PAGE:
Russia’s economic growth lies mostly in oil which is greatly affected by global pricing. Value for oil have been going up which boosts their economy, and in 2008 Russia gave home to 53 billionaires and 88 thousand millionaires lived in Moscow with a big proportion of the money coming from oligarch (O’Leary, 2008:38-39). Its external indebtedness is low and availability to trade is good as well as their educational system and expected lifetime (O’Neill, Purushothaman, Stupnytska and Wilson, 2005:10). Wages have duplicated since 2003 and a middle class is forming, although poverty is still the reality for 20% of the population. Spending has gone up and in 2006 it went up by 27% in US dollar terms (O’Leary, 2008:38-39).
Technological usage has also gone up in recent years and more than 60 % of the nation currently uses cellular phones in comparison with 5.1 % in 2001. People have as well been investing in computers and more than 30 % now own one and 20 % of the inhabitants use the internet (O’Leary, 2008:39-40).
Great reformation has occurred in India last twenty years when 90 % of the population was under poverty level, while now on the other hand it has gone down to around 50 %. Currently India even succeeds the US in the quantity of millionaires living there. The reformation came about after India changed from Socialist ideas to once more like western countries such as being open to free market. One important aspect of this change is that 50% of the nation is 25 years old and younger. Peoples mind sets have converted to being optimistic and people that used to have dreams now have hopes. This along with the fact that India emphasises on education has made the gap between the rich and the poor smaller and out of the BRICs, India has most potential to have an established middle class. McKinsey’s predictions are that India’s middle class will be as high as 583 million in 2025 compared to around 50 million now (O’Leary, 2008:40,41).
Although India has a wide variety of languages English is rooted into their culture after being colonised, this along with its great IT business gives them an advantage over the others in some business circumstances for foreigners (O’Leary, 2008:41). There are though still some difficulties which can be linked to the Socialist history such as great control over investment coming from abroad, limitative wholesale environment and strong unions (O’Leary, 2008:43).
China with its enormous populations had in 2008, 163 cities giving home to one million or more inhabitants while comparing with Western Europe and US that together only had 36 cities with the same amount of inhabitants. China’s increased demand from 2008 has been the main driver for economic growth in the world, it overcame America’s demand for the first time and its GDP was the third highest in the world (O’Leary, 2008:43).
China’s economic conditions are quite good in terms of economic stability, investment, availability to trade and labour (O’Neill, Purushothaman, Stupnytska and Wilson, 2005:10). Although China’s inhabitants are still somewhat behind in usage of computers China currently export most amounts of products in Information and Communication Technology worldwide. In the last 10 years it has, along with India, experienced a 20% rise in exports each year (Berr, 2009: vii).
The financial crisis in 2008 did not affect the BRICs very much; their economic growth did slow down but because of good foreign exchange reserves and high domestic demand they were able to survive the crisis and keep on growing (Eghbal, 2008). Russia was en exception of this and faced a 7.9% economy contraction in 2009 which was more in semblance to the downfall in developed countries then with the BRICs. As China’s economy rise by 9.1% at the same time illustrates. This caused some discussion about removing Russia from the group which would have made it a BIC instead, but since Russia’s economy started to grow again in 2010 nothing was done and the countries still go under the name BRICs (Freeman, 2010).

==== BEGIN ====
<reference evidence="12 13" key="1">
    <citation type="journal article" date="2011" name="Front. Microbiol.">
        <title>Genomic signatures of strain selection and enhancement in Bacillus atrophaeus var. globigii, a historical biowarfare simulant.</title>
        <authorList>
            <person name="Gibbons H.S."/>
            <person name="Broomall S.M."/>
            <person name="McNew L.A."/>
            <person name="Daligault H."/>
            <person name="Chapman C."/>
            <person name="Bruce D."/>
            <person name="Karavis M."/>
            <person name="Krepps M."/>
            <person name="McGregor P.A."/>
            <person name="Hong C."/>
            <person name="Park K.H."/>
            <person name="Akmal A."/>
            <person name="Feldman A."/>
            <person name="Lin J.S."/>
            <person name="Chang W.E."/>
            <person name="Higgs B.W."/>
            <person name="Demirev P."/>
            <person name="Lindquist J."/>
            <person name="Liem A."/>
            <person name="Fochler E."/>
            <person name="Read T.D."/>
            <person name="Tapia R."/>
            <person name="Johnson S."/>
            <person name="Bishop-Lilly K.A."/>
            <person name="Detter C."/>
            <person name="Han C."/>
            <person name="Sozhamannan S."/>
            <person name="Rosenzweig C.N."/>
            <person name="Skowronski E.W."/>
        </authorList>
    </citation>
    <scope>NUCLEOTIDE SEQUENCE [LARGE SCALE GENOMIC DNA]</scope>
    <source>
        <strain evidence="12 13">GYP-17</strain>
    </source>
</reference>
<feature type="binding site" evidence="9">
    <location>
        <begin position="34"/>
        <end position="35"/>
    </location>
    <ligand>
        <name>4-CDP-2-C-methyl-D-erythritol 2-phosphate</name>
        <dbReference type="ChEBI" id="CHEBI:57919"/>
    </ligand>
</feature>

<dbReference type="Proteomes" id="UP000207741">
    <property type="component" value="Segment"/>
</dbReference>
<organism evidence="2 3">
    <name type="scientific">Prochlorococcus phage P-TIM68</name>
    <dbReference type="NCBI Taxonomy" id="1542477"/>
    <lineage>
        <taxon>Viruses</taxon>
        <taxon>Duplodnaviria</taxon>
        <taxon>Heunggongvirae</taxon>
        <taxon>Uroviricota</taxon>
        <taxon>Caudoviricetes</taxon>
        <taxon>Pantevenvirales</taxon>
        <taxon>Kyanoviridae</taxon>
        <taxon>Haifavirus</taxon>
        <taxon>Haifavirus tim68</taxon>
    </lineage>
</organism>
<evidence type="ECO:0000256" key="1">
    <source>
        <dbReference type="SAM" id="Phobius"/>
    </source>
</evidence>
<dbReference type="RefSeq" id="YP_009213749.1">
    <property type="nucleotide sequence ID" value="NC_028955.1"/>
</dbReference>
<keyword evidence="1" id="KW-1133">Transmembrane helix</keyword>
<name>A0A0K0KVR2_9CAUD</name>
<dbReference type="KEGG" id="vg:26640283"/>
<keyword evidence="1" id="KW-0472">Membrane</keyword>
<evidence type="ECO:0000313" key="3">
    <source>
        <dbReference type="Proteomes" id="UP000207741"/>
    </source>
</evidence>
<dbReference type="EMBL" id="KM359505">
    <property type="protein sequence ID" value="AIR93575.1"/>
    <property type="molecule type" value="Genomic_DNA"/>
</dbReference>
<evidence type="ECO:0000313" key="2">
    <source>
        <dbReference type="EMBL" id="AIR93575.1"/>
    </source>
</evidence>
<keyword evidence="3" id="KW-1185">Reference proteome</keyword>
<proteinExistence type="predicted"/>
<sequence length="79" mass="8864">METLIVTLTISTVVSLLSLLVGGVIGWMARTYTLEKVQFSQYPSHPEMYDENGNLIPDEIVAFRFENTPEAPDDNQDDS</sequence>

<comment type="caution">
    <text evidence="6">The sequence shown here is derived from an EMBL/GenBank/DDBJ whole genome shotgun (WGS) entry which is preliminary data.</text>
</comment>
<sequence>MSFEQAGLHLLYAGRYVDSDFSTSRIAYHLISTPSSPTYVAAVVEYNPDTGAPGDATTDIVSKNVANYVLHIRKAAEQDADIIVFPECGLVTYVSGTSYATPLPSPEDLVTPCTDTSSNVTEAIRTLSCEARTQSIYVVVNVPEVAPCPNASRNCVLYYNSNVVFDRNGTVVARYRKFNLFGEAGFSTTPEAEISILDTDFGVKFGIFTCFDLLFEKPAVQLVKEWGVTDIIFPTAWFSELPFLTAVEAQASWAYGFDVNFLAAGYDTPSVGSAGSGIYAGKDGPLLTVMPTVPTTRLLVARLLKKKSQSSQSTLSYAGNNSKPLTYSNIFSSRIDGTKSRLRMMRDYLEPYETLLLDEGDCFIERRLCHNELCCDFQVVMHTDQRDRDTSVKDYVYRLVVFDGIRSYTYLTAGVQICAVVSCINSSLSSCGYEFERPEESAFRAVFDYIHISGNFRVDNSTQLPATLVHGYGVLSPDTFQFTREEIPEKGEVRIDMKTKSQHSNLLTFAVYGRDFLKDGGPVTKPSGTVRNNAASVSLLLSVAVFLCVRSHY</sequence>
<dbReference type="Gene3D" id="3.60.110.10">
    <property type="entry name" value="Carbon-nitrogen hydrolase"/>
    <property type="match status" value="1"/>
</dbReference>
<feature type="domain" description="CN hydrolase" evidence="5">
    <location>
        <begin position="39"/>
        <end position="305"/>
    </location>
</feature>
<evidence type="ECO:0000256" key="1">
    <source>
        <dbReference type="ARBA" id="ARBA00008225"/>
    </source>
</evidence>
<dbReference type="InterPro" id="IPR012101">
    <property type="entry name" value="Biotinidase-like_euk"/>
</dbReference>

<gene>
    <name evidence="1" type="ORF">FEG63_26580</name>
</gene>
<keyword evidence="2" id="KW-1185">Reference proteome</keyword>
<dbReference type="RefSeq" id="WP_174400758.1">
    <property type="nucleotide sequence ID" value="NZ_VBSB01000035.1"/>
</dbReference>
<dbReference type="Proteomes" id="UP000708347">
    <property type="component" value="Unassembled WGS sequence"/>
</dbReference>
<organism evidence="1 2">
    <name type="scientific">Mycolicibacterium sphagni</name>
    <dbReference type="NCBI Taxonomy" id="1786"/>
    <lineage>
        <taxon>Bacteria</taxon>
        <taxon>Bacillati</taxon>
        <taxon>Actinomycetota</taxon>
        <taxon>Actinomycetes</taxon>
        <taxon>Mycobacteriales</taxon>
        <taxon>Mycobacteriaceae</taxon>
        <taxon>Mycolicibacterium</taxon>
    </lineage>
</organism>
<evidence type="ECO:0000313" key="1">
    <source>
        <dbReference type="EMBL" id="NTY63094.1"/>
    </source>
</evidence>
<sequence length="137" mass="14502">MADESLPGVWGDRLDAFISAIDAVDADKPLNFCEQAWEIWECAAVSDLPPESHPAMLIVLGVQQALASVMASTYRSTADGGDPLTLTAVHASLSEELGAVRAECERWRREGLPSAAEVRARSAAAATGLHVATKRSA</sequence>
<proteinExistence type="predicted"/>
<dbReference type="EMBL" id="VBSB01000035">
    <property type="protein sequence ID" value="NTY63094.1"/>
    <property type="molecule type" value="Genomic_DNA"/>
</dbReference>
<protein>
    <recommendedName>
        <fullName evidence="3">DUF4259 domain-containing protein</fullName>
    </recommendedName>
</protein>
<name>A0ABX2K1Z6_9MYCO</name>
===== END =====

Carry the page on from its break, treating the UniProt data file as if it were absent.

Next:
Comparison with the G7
If the BRIC countries are compared to the G7 there are some obvious differences that can be seen (Bharadwaj, 2006:52).
Among these are the freedom of rights, the G7 countries for example all have democracy and the right to free press, elections and speech. Although India, Brazil and Russia also have democracy they are very far from having the freedom that the G7 countries obtain, this is also the case with China which is a communist state. This political environment can have damaging effect on the countries future and the population in the world (Bharadwaj, 2006:53).
The Human Development Index (HDI) also shows notable contrasts between the G7 countries and the BRICs. The index estimates countries social economic status, which includes variables such as: inability to read and write, poverty, expected lifetime and earnings (Bharadwaj, 2006:53). HDI analyses 169 countries and currently values range from 0.14 to 0.938. All the G7 countries have HDI values over 0.849 and are defined as having “Very High Human Development” while compared to the BRICs, Russia has the highest value of 0.719 and is in the group of “High Human Development” along with Brazil but and China and India are in a group defined as having “Medium Human Development” where India has the lowest value of the BRICs of 0.519. India has though risen by 1.6% per year from 1980 which is higher than the South Asia regional average (Human Development Index, 2010). The BRIC countries should emphasize on making the variables, mentioned here above, better as well as working on their freedom of rights. That would help them develop as well as providing better living standards for the population in these countries and the world as a hole since together they account for more than 40% of the world’s population (Bharadwaj, 2006:53).